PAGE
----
Throughout my time at the University of Pittsburgh, I have explored a wide variety of research topics ranging from the divestment research with the Pitt Student Government Board to biological sciences research (bacteriophages and epithelial Na+ channel in the kidney) to public health, sociology, and global health research exploring barriers to accessing health care resources for women who have experienced intimate partner violence (IPV) both within the Pittsburgh community and abroad in Ecuador. As a result of these experiences, I have accumulated a lot of knowledge and research skills useful both in the “wet lab” bench research setting as well as a qualitative research setting. I have also written abstracts, and presented my research whenever possible (and I have included links to my presentations and publication below)!

Research Projects

  • Napo, Ecuador (Summer 2019)

    Female IPV Victims and Survivors & Access to Mental Health Care Services

    • This is an IRB-approved, independent research study that I conducted summer of 2019 as an extension of my Ecuador study abroad program.
    • Mentors: 
      • Judy Chang, MD, MPH; Assistant Dean of Medical Student Research, Pitt School of Medicine
      • Noelle Spencer, MPH candidate, Pitt Graduate School of Public Health
    • Stipend: $2500 Rachel McMasters Miller Hunt, University of Pittsburgh Nationality Room
    • Background Information:
      • Intimate partner violence (IPV) refers to physical, sexual, psychological harm or threats perpetuated on a sexual, romantic, or committed partner (CDC, 2018).
      • 38% Ecuadorian women experience physical and/or sexual violence in their lifetime by an intimate partner (UN Women, 2016).
    • Issue Researched: Access to mental health resources are an unmet need for Ecuadorian women who experience IPV due to stigma surrounding mental illness and a lack of policy for mental health illness screening.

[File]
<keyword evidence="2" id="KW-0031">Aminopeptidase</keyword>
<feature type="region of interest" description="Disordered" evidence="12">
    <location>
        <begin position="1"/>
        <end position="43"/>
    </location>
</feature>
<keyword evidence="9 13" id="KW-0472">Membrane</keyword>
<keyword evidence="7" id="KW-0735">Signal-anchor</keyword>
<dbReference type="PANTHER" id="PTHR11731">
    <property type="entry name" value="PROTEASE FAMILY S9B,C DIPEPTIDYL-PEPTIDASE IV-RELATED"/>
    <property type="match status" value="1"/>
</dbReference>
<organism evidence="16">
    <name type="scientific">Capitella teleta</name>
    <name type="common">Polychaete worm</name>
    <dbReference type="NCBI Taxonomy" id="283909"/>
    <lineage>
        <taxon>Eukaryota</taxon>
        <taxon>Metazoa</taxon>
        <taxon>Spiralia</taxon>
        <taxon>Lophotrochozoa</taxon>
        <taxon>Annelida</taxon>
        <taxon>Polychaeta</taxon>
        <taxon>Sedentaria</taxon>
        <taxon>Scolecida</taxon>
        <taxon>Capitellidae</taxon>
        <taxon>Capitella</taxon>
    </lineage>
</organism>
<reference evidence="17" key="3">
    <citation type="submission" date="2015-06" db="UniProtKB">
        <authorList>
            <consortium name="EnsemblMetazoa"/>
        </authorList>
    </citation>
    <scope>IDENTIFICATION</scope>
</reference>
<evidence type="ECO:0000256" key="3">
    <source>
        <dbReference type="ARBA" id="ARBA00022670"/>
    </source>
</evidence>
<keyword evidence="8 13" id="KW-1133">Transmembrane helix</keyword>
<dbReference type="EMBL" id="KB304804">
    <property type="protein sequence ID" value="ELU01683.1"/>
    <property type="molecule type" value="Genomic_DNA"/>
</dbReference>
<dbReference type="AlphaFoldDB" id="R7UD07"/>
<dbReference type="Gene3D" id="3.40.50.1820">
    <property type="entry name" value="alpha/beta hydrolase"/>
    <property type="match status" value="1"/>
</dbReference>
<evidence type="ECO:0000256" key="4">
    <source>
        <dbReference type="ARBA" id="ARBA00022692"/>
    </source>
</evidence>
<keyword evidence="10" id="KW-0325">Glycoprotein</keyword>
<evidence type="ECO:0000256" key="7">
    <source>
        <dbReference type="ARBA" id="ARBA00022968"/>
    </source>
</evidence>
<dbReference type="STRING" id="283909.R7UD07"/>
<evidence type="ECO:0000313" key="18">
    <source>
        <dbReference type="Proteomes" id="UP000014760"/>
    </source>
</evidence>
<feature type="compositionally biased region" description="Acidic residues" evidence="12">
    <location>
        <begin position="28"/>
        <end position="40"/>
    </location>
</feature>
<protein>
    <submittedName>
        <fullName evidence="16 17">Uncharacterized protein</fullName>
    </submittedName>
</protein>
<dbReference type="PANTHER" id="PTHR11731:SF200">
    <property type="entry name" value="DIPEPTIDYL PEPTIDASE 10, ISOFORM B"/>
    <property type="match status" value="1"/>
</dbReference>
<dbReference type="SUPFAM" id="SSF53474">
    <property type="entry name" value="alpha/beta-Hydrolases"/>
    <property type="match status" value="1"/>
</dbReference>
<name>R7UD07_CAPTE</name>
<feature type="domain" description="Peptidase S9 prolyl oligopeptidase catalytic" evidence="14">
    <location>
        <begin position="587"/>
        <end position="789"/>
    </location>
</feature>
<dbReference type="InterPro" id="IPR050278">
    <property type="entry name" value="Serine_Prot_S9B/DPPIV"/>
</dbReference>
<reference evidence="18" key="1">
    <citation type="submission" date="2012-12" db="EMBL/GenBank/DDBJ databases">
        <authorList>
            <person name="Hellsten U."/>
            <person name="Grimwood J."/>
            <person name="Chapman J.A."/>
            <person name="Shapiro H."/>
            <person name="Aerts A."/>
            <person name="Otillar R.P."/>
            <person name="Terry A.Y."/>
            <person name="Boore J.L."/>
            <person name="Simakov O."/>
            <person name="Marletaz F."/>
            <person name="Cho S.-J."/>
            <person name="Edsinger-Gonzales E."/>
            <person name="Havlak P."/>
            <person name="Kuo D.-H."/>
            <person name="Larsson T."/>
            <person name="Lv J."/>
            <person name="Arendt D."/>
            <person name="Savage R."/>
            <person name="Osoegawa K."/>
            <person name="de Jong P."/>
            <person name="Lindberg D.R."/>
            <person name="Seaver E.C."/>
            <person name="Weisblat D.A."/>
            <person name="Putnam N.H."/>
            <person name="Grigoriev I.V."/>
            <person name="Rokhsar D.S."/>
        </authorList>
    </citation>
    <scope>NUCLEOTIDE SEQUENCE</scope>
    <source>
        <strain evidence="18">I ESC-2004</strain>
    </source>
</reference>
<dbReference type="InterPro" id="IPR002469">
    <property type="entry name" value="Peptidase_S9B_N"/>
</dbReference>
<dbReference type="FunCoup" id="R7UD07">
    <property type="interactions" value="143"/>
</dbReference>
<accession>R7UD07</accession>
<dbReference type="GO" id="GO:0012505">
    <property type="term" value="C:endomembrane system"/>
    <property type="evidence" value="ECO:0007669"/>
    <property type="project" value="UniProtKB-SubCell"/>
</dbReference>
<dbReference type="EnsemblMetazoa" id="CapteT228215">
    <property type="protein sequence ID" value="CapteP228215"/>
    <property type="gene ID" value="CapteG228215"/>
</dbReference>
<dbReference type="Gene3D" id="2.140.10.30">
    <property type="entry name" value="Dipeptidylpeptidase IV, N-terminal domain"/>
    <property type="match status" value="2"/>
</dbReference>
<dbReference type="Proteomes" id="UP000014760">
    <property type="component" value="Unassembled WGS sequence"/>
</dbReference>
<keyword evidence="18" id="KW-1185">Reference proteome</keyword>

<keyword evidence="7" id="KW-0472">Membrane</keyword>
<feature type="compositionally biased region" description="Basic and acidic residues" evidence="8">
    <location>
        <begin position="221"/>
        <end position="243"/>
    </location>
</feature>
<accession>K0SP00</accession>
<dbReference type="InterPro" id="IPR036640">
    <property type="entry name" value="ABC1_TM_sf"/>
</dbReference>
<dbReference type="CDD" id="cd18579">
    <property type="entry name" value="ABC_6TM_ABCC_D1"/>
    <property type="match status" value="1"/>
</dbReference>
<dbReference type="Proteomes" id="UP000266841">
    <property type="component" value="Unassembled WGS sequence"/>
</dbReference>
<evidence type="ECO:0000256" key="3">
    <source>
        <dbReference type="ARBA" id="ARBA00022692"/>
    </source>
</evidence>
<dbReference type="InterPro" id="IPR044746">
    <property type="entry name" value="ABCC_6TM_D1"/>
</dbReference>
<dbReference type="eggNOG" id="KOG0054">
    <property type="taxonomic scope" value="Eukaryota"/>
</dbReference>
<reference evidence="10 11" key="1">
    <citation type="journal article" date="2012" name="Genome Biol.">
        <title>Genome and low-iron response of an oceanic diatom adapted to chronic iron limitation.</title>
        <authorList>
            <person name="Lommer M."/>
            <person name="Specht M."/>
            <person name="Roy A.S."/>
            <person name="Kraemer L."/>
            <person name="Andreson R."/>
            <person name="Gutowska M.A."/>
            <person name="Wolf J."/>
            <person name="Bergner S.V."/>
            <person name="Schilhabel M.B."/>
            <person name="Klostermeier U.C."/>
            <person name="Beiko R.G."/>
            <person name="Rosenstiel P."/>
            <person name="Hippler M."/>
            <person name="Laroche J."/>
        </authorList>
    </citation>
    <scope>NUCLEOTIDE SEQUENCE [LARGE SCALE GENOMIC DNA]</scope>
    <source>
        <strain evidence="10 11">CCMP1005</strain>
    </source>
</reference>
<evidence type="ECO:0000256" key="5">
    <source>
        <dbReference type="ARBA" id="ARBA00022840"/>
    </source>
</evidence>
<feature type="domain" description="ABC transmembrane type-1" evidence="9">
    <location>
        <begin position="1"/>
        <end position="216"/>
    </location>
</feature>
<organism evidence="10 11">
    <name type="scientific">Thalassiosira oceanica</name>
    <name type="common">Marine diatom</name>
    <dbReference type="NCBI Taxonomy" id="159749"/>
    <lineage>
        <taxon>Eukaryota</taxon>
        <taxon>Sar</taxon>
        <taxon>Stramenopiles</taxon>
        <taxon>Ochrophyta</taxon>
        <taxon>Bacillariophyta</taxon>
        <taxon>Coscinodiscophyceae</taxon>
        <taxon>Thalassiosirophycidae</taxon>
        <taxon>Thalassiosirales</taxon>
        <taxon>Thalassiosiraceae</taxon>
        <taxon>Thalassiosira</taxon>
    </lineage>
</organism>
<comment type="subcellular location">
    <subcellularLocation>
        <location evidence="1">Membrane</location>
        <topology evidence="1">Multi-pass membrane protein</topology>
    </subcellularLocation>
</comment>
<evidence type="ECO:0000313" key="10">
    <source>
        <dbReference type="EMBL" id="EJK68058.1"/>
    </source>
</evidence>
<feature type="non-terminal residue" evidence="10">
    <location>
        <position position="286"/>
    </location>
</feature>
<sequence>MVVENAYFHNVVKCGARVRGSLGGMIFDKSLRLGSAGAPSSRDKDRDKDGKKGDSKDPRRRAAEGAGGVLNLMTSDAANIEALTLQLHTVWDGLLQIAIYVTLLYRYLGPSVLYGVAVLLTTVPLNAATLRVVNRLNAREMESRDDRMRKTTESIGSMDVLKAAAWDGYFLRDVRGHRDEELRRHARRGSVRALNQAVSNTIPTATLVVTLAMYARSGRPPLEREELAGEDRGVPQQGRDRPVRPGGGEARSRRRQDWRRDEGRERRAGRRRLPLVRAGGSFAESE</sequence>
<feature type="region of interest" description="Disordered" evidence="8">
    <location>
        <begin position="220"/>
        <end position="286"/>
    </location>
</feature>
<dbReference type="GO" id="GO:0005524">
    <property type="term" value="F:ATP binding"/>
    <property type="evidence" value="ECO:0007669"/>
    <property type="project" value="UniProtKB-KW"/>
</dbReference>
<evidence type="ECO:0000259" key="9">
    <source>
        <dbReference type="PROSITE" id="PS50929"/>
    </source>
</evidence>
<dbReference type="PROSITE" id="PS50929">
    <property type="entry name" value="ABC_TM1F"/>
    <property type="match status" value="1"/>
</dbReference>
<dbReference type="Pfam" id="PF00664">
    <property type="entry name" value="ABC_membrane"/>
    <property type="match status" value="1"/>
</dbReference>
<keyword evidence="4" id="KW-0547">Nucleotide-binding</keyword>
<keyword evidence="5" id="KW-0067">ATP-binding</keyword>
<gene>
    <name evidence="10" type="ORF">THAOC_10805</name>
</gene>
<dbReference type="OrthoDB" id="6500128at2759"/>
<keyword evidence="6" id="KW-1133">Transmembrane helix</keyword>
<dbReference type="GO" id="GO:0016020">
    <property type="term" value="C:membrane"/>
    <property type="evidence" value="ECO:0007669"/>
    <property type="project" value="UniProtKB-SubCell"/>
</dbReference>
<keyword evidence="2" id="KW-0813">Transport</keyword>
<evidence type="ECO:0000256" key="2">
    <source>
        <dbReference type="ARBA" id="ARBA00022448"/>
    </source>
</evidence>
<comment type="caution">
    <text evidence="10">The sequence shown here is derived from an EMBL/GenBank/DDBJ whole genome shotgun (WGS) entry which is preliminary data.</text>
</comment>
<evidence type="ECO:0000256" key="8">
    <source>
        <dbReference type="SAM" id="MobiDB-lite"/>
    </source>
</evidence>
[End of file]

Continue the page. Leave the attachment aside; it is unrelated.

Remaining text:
• Brief Research Methods:
      • I independently conducted eight, one-hour long interviews each in Spanish with female participants based near Tena, Ecuador in the Napo Province.
      • Participants were identified using a key informant and also the snowballing qualitative research technique.
      • Currently: I have assembled a team to help transcribe and translate the recorded interviews, as well as conduct data analysis by developing a codebook.
    • I presented my project and preliminary findings at the Nationality Room Scholarships Showcase poster session.
    • NRP Scholarships Showcase Poster


  • Pittsburgh, USA (Spring 2019)

    Female IPV Victims and Survivors & Access to Reproductive Healthcare

    • Mentors:
      • Judy Chang, MD, MPH; Assistant Dean of Medical Student Research, Pitt School of Medicine
      • Carly O’Connor-Terry, MD Candidate, Clinical Scientist Training Program, University of Pittsburgh School of Medicine, Class of 2021
    • Stipend: 
      • Awarded $1000 THINK Research Fellowship, University of Pittsburgh Honors College
    • Issue Researched: 
      • What kinds of barriers women who have experienced intimate partner violence (IPV) face in accessing reproductive healthcare.
      • Accessing reproductive healthcare is extremely significant for women experiencing IPV, as IPV causes significant medical distress, such as reproductive health issues (STIs, pelvic pain), as well as putting these women at higher risk for reproductive coercion.